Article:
Police and demonstrators clashed in Athens’ Syntagma square on Sunday, as tens of thousands protested against the naming of Greece’s northern neighbor as “Northern Macedonia.”

Protesters were seen hurling petrol bombs and stones towards law enforcement officials, with police responding with tear gas.

The clashes took place outside parliament in Athens Sunday, where protesters waved flags and chanted slogans including “Macedonia is Greece” and “Hands off Macedonia” against a landmark name deal with neighboring Macedonia.

The small Balkan country has agreed to change its name from the “Republic of Macedonia” to the “Republic of Northern Macedonia” under the deal between the two nations.

Protesters gather on Sunday during a demonstration  outside the Greek Parliament against the agreement with Skopje to rename the neighboring country, Macedonia, as the Republic of North Macedonia.
Protesters gather on Sunday during a demonstration outside the Greek Parliament against the agreement with Skopje to rename the neighboring country, Macedonia, as the Republic of North Macedonia.

The change, which comes with amendments to the constitution already ratified in Skopje, aims to pacify Greeks who feel the use of the name Macedonia implies territorial claims on a province in Greece named Macedonia. However some feel the change isn’t enough.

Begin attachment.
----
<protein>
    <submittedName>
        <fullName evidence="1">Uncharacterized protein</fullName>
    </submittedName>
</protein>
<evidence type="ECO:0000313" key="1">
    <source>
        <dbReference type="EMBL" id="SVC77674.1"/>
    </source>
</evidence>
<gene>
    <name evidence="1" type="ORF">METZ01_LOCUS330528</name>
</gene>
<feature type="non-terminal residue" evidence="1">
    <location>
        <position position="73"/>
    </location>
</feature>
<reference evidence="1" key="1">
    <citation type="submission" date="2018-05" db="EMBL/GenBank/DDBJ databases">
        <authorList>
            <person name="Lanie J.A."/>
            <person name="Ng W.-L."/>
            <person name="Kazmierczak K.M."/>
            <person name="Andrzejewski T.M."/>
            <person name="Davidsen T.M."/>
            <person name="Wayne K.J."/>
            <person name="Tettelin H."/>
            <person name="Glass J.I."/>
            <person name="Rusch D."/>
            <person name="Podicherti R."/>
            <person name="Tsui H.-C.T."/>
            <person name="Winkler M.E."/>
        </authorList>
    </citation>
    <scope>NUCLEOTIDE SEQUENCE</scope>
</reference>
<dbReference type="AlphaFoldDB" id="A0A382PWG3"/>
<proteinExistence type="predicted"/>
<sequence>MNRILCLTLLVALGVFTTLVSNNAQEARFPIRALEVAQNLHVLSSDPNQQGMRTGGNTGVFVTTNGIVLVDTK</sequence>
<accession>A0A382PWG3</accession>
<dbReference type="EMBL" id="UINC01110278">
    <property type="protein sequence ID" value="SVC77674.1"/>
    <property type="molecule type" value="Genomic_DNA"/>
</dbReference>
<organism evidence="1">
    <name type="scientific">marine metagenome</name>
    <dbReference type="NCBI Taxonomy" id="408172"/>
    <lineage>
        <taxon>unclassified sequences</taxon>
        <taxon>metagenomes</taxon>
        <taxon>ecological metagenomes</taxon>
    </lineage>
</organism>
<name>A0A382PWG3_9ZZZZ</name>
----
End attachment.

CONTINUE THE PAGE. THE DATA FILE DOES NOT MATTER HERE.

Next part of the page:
“Giving away the name Macedonia means giving away our land. The aim of the protest rally is to send a message to politicians. Our name is our soul,” Giorgos Tatsios, a member of the rally’s organizing committee, said.

Giorgos Golas, 46, who traveled to Athens for the day to attend, said living in the northern Greek town of Ptolemaida made him feel “vulnerable.”

“We don’t want an agreement that does not protect us from minority issues being raised or territorial claims.”

Police say 60,000 people have taken part in the rally, ahead of the vote in Parliament — that could take place as early as next week — which will ratify the agreement. It’s expected to be intense with virtually all opposition parties against the deal.

Greek Prime Minister Alexis Tsipras said it was a “patriotic duty” to proceed with the agreement, despite the political cost.

Both countries are under pressure to resolve the dispute, as Western countries see the integration of Balkan countries into the EU and NATO as a way of improving the region’s stability. Greece, a member of the two, has refused to allow Macedonia to be included due to the name dispute. Moscow openly opposes Macedonia’s NATO and EU aspirations.